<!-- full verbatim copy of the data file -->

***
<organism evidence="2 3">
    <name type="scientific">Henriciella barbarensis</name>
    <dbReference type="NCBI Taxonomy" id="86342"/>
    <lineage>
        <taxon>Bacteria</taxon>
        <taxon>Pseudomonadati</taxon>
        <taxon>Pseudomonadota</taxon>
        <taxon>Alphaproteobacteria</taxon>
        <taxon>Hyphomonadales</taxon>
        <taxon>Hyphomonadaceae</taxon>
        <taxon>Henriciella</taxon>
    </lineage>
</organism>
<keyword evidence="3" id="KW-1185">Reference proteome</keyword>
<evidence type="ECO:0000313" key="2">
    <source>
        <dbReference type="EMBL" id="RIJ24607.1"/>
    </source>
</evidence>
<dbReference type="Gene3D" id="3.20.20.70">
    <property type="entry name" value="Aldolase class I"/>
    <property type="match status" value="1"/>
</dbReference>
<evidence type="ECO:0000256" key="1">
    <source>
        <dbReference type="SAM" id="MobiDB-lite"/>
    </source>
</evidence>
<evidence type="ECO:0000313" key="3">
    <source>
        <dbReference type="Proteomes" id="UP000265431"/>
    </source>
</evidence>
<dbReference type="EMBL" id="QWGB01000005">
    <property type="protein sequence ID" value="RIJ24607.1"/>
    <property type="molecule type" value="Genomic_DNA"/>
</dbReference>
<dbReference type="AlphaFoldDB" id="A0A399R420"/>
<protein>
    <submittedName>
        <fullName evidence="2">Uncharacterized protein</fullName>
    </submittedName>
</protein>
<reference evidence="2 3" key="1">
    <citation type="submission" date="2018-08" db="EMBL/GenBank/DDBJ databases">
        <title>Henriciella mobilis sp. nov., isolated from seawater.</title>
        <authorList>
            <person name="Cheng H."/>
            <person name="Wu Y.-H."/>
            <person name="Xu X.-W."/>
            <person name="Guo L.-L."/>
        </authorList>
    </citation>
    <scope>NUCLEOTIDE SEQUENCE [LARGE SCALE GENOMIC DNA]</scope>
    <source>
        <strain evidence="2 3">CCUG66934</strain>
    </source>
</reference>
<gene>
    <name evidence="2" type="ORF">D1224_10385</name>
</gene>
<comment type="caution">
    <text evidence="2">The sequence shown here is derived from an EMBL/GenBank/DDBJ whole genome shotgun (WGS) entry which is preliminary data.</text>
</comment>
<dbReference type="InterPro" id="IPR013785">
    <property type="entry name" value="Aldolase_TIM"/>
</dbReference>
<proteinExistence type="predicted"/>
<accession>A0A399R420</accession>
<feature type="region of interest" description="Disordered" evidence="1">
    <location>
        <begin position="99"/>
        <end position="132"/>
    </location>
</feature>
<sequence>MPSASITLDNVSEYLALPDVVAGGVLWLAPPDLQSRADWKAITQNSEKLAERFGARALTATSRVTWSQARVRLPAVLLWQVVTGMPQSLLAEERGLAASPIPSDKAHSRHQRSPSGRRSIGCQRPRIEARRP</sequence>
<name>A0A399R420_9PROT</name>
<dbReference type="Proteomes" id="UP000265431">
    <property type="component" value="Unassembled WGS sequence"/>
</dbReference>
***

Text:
<organism evidence="2 3">
    <name type="scientific">Henriciella barbarensis</name>
    <dbReference type="NCBI Taxonomy" id="86342"/>
    <lineage>
        <taxon>Bacteria</taxon>
        <taxon>Pseudomonadati</taxon>
        <taxon>Pseudomonadota</taxon>
        <taxon>Alphaproteobacteria</taxon>
        <taxon>Hyphomonadales</taxon>
        <taxon>Hyphomonadaceae</taxon>
        <taxon>Henriciella</taxon>
    </lineage>
</organism>
<keyword evidence="3" id="KW-1185">Reference proteome</keyword>
<evidence type="ECO:0000313" key="2">
    <source>
        <dbReference type="EMBL" id="RIJ24607.1"/>
    </source>
</evidence>
<dbReference type="Gene3D" id="3.20.20.70">
    <property type="entry name" value="Aldolase class I"/>
    <property type="match status" value="1"/>
</dbReference>
<evidence type="ECO:0000256" key="1">
    <source>
        <dbReference type="SAM" id="MobiDB-lite"/>
    </source>
</evidence>
<evidence type="ECO:0000313" key="3">
    <source>
        <dbReference type="Proteomes" id="UP000265431"/>
    </source>
</evidence>
<dbReference type="EMBL" id="QWGB01000005">
    <property type="protein sequence ID" value="RIJ24607.1"/>
    <property type="molecule type" value="Genomic_DNA"/>
</dbReference>
<dbReference type="AlphaFoldDB" id="A0A399R420"/>
<protein>
    <submittedName>
        <fullName evidence="2">Uncharacterized protein</fullName>
    </submittedName>
</protein>
<reference evidence="2 3" key="1">
    <citation type="submission" date="2018-08" db="EMBL/GenBank/DDBJ databases">
        <title>Henriciella mobilis sp. nov., isolated from seawater.</title>
        <authorList>
            <person name="Cheng H."/>
            <person name="Wu Y.-H."/>
            <person name="Xu X.-W."/>
            <person name="Guo L.-L."/>
        </authorList>
    </citation>
    <scope>NUCLEOTIDE SEQUENCE [LARGE SCALE GENOMIC DNA]</scope>
    <source>
        <strain evidence="2 3">CCUG66934</strain>
    </source>
</reference>
<gene>
    <name evidence="2" type="ORF">D1224_10385</name>
</gene>
<comment type="caution">
    <text evidence="2">The sequence shown here is derived from an EMBL/GenBank/DDBJ whole genome shotgun (WGS) entry which is preliminary data.</text>
</comment>
<dbReference type="InterPro" id="IPR013785">
    <property type="entry name" value="Aldolase_TIM"/>
</dbReference>
<proteinExistence type="predicted"/>
<accession>A0A399R420</accession>
<feature type="region of interest" description="Disordered" evidence="1">
    <location>
        <begin position="99"/>
        <end position="132"/>
    </location>
</feature>
<sequence>MPSASITLDNVSEYLALPDVVAGGVLWLAPPDLQSRADWKAITQNSEKLAERFGARALTATSRVTWSQARVRLPAVLLWQVVTGMPQSLLAEERGLAASPIPSDKAHSRHQRSPSGRRSIGCQRPRIEARRP</sequence>
<name>A0A399R420_9PROT</name>
<dbReference type="Proteomes" id="UP000265431">
    <property type="component" value="Unassembled WGS sequence"/>
</dbReference>